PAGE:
There’s an inherent danger as a writer when you’re talking to (and writing about) a band that’s been around for nearly two decades. Simply put, you’ve got to fight the urge to eulogize. But if Old 97’s stopped playing music tomorrow, there’d be plenty to eulogize: 18 years. 14 records. Countless tours. And a career that began in an industry that's on its way to the history books. Rhett Miller loves his band’s past — but dammit, it’s not like they’re slowing down. So what keeps the creative drive going? A new recording focus (and new product, The Grand Theatre, Volume One, released in October) helps. Witnessing a regeneration of fandom across multiple generations doesn’t hurt. Oh, and whiskey is always an option. Yep, a touch of whiskey. As a storyteller, Rhett Miller’s always been as good as the words he writes — and it’s a safe bet to keep taking his word on just about everything these days.
With the new record, the main focus shifted towards trying to capture the band’s live energy, right?
Rhett Miller: One result of our having so many songs was that we felt compelled to work quickly. So, a lot of what is on the record was recorded live in the studio. Almost all the vocals were live, one-take recordings, which is rare in music these days.
Did that specificity of focus make you enjoy the actual recording process more?
RM: Yes. Agonizing and second-guessing can suck the soul out of recordings. To work quickly makes you trust your instincts more. Which, this deep into our careers, should be pretty finely tuned.
With so much under your belt now, are you able to look at this record in the greater scheme of your discography? Or do you just focus on each project as it’s at hand?
RM: I don't have that much perspective about our catalog, but I feel like we are clicking in a way that we haven't for years.
Before shows, we can usually find you doing...what?
RM: I drink Jameson. I try to stretch a little, but that's about it. We are pretty low-key.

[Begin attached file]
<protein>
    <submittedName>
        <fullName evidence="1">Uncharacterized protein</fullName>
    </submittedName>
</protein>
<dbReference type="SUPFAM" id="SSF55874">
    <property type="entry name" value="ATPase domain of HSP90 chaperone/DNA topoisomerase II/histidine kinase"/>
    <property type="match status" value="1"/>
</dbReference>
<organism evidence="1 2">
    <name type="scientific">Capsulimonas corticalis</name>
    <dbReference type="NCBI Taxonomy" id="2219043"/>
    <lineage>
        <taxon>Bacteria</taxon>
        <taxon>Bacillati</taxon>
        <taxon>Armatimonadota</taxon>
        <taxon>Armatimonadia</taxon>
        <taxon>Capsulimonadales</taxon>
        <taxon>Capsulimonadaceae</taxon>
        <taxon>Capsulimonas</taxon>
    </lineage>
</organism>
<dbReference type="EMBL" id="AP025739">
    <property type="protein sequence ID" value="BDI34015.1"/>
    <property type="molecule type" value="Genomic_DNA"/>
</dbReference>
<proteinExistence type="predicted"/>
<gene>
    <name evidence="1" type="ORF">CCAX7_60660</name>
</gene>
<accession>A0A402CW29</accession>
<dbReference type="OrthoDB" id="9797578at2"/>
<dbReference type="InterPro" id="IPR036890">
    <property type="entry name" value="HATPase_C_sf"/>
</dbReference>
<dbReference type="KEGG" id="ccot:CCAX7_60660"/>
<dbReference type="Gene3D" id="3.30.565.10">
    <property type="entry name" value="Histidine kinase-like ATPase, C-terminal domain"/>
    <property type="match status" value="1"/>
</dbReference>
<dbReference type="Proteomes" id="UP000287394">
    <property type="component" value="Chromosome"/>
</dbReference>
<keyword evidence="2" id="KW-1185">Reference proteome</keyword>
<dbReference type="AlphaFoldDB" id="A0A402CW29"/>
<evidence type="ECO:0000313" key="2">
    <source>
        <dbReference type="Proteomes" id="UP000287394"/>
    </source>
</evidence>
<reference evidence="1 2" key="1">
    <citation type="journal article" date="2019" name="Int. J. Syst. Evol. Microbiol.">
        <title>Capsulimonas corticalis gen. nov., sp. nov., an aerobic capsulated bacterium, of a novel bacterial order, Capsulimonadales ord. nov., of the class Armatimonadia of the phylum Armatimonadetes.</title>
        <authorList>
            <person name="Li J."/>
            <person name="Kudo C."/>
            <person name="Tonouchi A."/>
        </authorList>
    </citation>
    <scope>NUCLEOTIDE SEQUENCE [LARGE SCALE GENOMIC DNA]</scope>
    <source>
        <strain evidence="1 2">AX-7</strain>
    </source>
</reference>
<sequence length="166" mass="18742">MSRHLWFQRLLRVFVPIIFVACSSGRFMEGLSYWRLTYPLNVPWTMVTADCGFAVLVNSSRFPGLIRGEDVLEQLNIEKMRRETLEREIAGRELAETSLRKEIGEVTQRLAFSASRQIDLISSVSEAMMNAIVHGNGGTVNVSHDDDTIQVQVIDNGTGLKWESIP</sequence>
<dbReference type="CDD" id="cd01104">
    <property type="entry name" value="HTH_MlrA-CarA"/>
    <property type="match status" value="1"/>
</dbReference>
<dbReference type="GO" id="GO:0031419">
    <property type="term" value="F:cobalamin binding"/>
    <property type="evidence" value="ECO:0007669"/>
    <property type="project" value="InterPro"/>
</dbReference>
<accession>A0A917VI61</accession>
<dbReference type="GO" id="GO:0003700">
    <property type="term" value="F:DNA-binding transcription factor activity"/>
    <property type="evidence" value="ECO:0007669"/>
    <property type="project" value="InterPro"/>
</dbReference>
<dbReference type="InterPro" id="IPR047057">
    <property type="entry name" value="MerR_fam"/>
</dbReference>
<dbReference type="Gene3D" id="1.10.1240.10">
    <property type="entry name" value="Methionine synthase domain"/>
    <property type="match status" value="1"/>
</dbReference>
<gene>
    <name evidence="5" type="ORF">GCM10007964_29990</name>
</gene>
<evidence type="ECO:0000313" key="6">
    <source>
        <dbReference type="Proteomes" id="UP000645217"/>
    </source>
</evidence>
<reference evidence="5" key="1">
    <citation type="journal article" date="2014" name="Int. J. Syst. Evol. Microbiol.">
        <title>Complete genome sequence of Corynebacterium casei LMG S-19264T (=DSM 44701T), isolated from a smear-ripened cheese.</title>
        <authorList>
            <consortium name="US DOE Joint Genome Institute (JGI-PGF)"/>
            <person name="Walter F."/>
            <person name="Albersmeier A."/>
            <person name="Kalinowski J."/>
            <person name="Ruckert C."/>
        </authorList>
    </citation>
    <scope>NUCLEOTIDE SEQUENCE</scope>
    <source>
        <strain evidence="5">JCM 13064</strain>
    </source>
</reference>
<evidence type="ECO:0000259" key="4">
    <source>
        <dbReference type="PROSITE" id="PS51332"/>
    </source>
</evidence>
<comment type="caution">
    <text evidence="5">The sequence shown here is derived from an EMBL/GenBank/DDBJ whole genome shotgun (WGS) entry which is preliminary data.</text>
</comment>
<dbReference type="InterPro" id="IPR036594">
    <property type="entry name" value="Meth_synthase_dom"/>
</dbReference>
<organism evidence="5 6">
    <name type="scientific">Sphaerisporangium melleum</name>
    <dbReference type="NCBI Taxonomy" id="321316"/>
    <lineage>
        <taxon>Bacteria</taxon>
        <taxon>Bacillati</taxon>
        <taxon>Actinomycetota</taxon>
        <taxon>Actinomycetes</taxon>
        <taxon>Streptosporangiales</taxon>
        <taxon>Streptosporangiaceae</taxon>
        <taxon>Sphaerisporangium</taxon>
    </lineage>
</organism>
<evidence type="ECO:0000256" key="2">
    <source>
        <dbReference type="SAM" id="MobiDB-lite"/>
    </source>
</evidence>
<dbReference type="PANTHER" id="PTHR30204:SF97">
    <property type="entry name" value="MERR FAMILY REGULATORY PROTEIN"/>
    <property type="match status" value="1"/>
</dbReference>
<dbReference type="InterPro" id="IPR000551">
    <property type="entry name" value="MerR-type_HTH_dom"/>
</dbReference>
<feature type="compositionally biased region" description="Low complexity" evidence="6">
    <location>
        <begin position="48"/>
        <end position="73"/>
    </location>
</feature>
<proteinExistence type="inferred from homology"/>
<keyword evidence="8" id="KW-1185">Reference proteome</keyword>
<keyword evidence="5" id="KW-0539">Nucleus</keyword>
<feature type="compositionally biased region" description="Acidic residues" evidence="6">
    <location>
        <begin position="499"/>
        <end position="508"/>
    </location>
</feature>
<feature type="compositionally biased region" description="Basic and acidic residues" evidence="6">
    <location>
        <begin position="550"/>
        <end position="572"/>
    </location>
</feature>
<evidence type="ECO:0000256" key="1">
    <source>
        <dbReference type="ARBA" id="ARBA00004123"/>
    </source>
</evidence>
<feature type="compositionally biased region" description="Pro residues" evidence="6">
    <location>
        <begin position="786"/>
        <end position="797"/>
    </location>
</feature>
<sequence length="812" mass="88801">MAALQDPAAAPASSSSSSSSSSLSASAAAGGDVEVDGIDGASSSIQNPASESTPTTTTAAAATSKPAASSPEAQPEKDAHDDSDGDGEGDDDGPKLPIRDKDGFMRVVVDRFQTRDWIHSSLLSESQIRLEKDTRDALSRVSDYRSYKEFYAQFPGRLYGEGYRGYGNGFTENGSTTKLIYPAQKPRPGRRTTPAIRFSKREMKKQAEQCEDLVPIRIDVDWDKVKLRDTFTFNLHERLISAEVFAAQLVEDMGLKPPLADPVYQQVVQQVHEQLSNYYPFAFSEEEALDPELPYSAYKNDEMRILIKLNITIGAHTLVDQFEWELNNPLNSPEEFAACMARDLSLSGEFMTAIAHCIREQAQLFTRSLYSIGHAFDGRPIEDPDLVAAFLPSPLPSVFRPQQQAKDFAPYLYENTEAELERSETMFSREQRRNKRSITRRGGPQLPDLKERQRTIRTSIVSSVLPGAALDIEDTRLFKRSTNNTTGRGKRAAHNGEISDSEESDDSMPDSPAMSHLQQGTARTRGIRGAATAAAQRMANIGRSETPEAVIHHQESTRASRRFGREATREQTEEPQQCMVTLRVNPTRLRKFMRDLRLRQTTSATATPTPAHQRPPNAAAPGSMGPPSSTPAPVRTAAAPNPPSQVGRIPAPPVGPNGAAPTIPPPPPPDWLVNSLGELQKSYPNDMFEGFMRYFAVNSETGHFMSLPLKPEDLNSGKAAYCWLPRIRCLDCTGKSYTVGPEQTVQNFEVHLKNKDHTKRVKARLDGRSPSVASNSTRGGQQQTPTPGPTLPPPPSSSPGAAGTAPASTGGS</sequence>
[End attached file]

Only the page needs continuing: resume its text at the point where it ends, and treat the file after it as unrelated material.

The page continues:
Do you have a bit of a “credo” or live philosophy every night on stage?
RM: Whatever I have going on in my life or in my head, I try to remember that the audience made a special effort to be at the show and that they deserve me to give them something special. We have one speed. I tell myself that I should calm down on stage, that people will still have fun even if I don't go to such an extreme, and then I climb onstage and forget all that nonsense. What can I say? I like to rock.
You guys have been able to effectively cross generations at this point. That’s gotta be a cool thing to see at live shows, or to hear from new fans who are buying your music.
RM: I love that our audience keeps regenerating. There is always such a sweet influx of kids in the crowd to go along with the fans who have stuck with us over the years.
Most people who have been writing songs for a while will undoubtedly say that they get better with age. But what’s a writing quality that you had in your twenties that maybe you’ve lost and wish you hadn’t, or have to work harder now to channel? In what ways were you better as a younger, greener writer?
RM: I do believe I have gotten better as a songwriter. But there is one thing that's tougher: that big fat chorus used to come so easily. Nowadays, I can write verses all day long, but those moments of transcendent choruses just spilling out of my drunken brain are fewer and farther between.
What’s a song that, every time you hear it, you wish you’d written?
RM: “Sunday Morning Coming Down” by Kris Kristofferson
One thing that’s changed with the release of Grand Theatre is the environment into which you’re releasing it. Take stock of the industry around you now as compared with a few records ago. What’s exciting about it? What’s becoming depressing about it?
RM: I love where we are now. It's like the wild west. It'll be great when they figure out how to pay the songwriters a little better, but the fact that the industry is no longer controlled by fat cats in a boardroom is amazing. I'm excited to witness it.
Looks like I will get a chance to listen in March:
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